Living the harsh realities of life, the chance for eyeing other profession becomes a dry and dearth ground. To make a choice for a switch to other profession is not theirs to do. They bow to that “impossible” like hill that occupy them. The choice, then, was to decide whether to own and cultivate a bigger jhum field or whether to grow brinjal and chillies in the rice field. “I used to work so hard and I grow not only rice but also chillies, brinjal and other vegetables also,” Laltuoklien said. The farmer rocker boast of his hardworking days and the prize he beget of reaping abundant harvest. “I sow my part with all my strength and sweat, which with God blessing I reaped a good fruit. My garner used to look like a fair and beautiful pregnant woman.” Laltuoklien have toiled in his jhum field in Damdei,Tipaimukh as well as in his present village,Damdei,Vervek,Mizoram. He still remembers the richest harvest in his life when his jhum field produced four hundred and eighty trin (Tin).

The jhum fields made the rocker felt the importance of nature and environment in the face of its deterioration. “I have been toiling since I was a kid and I am slowly witnessing the soil losing its richness. The ground beneath is getting old and they no longer produce as they used to be,” Laltuoklien said. He said that toiling in the jhum fields are not worth the efforts anymore. Despite the harsh life in the jhum fields, Laltuoklien discovered the romance of the swaying paddy fields, which keep him longing for that life. “Everything was clean and healthy there. Everything was just fine,” he said.

Laltuoklien spent his farming days appreciating sharp farming tools as well as composing songs. The fairest woman in the village has been Laltuoklien’s biggest quest both in his life and in his songs. He grew up as a shy and silent human, but his love and appreciation for the tribe of the lost rib rings the loudest in his words and songs. From his courting experience, Laltuoklien have a word for the Romeos, “Say only the most important three words when courting a woman. The rest will settle perfectly.”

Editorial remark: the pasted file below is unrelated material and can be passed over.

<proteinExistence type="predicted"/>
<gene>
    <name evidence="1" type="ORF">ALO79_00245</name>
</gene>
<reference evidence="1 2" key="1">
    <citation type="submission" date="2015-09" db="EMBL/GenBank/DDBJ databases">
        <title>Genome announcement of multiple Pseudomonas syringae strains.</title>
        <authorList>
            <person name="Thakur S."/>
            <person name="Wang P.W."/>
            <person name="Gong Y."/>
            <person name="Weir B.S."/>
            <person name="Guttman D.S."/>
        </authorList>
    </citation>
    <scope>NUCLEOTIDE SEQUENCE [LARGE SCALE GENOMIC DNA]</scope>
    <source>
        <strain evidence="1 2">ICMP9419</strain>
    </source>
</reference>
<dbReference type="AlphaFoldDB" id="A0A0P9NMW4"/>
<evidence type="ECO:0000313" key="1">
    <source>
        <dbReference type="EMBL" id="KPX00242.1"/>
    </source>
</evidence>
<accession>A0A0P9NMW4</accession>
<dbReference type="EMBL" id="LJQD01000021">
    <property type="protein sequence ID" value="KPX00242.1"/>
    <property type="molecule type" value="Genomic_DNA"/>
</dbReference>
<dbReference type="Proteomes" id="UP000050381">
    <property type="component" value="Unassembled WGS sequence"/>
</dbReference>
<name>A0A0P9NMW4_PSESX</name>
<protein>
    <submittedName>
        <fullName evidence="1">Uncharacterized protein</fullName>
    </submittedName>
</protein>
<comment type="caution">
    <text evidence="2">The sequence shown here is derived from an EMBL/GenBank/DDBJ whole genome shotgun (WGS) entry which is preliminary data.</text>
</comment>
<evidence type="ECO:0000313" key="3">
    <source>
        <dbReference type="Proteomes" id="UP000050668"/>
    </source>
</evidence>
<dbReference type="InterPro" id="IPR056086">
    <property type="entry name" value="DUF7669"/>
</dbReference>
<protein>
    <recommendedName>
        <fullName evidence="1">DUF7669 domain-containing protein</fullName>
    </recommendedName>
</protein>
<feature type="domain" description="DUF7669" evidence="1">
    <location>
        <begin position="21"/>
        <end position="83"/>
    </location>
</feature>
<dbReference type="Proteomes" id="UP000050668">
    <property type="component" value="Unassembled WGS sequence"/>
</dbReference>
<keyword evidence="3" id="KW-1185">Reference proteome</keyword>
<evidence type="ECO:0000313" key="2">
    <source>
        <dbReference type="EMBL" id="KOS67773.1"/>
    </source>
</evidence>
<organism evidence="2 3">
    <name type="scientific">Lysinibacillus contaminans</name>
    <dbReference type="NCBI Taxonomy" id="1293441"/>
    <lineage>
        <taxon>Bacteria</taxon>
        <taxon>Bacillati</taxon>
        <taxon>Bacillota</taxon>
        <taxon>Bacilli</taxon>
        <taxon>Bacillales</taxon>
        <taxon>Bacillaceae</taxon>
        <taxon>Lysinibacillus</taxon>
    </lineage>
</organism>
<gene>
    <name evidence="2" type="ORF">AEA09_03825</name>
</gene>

Laltuoklien cannot imagine himself living in a city like Delhi. “This place is absent of romance and the beauty of nature. It would be difficult to compose good songs and music out here,” he said. “Out there in the green hills and blue mountains,” he said, “everything is a story, everything is a song,” Laltuoklien said. Unlike William Dalrymple, the old, dry and weary city did not enchant the farmer rocker from Sinlung Hills. Growing up in the lap of rich and beautiful nature, “Delhi” he felt, “would be groaning with all the pain and loneliness. But woman saved the city.” Laltuoklien, although he has not seen enough of the city and its Eves, does acknowledge that women are beautiful in Delhi. That also saves him from missing his wife and four little children.

(25 November 2006, New Delhi)

Sunday, November 19, 2006

Laltuoklien: King of Sinlung Rock

Talent and creativity find its own man in Laltuoklien, the singer and composer who cannot read or write, but has composed more than fifty songs. He had recorded two albums, Pistol Puokruok and Sinlung Disco. Pistol Puokruk, which was recorded in Vanso studio, Imphal, in the year 1995, was a hot-cake like album that never ceased to impress. Sinlung Disco is filled with simple candid lyrics bordering on his experience with life. The sound of Pistol Puokruk is defined by gutsy classic rock, which affirms that Laltuoklien was born to sing, and live in the passion for that music. Most of his songs contained strong message that reflects his immense concern for the society, which Laltuoklien sees as heading towards the "unwanted decadence." The down to earth musician said that he couldn't change the wrong therefore he has his opinions that reflect his wishes for a better world. The rest of his songs are humorous, exciting and appealing. He also has about fifteen Gospel songs, which the rocker said, "They are my testimony of my faith and belief." Laltuoklien said that he couldn't imagine life without God's gift of songs and music. He felt that they are his biggest source of strength.